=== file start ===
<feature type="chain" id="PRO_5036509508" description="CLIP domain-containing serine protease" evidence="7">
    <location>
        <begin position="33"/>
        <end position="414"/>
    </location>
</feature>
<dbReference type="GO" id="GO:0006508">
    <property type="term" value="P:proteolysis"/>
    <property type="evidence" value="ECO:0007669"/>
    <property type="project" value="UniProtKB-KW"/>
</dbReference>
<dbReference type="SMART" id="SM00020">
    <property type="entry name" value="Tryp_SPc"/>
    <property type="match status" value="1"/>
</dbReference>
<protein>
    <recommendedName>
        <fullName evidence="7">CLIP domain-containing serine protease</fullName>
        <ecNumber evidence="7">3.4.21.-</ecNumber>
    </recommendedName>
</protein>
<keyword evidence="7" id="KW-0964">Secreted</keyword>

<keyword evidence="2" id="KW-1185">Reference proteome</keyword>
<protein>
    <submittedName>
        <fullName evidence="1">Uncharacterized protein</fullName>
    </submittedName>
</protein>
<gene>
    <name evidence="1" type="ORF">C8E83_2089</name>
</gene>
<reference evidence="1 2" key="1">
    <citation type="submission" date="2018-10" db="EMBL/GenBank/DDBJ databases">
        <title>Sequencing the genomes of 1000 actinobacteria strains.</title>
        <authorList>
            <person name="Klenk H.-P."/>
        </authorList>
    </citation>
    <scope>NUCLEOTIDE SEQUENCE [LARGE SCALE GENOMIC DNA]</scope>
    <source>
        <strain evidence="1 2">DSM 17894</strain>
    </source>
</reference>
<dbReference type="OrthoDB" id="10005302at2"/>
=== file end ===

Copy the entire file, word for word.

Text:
<feature type="chain" id="PRO_5036509508" description="CLIP domain-containing serine protease" evidence="7">
    <location>
        <begin position="33"/>
        <end position="414"/>
    </location>
</feature>
<dbReference type="GO" id="GO:0006508">
    <property type="term" value="P:proteolysis"/>
    <property type="evidence" value="ECO:0007669"/>
    <property type="project" value="UniProtKB-KW"/>
</dbReference>
<dbReference type="SMART" id="SM00020">
    <property type="entry name" value="Tryp_SPc"/>
    <property type="match status" value="1"/>
</dbReference>
<protein>
    <recommendedName>
        <fullName evidence="7">CLIP domain-containing serine protease</fullName>
        <ecNumber evidence="7">3.4.21.-</ecNumber>
    </recommendedName>
</protein>
<keyword evidence="7" id="KW-0964">Secreted</keyword>

<keyword evidence="2" id="KW-1185">Reference proteome</keyword>
<protein>
    <submittedName>
        <fullName evidence="1">Uncharacterized protein</fullName>
    </submittedName>
</protein>
<gene>
    <name evidence="1" type="ORF">C8E83_2089</name>
</gene>
<reference evidence="1 2" key="1">
    <citation type="submission" date="2018-10" db="EMBL/GenBank/DDBJ databases">
        <title>Sequencing the genomes of 1000 actinobacteria strains.</title>
        <authorList>
            <person name="Klenk H.-P."/>
        </authorList>
    </citation>
    <scope>NUCLEOTIDE SEQUENCE [LARGE SCALE GENOMIC DNA]</scope>
    <source>
        <strain evidence="1 2">DSM 17894</strain>
    </source>
</reference>
<dbReference type="OrthoDB" id="10005302at2"/>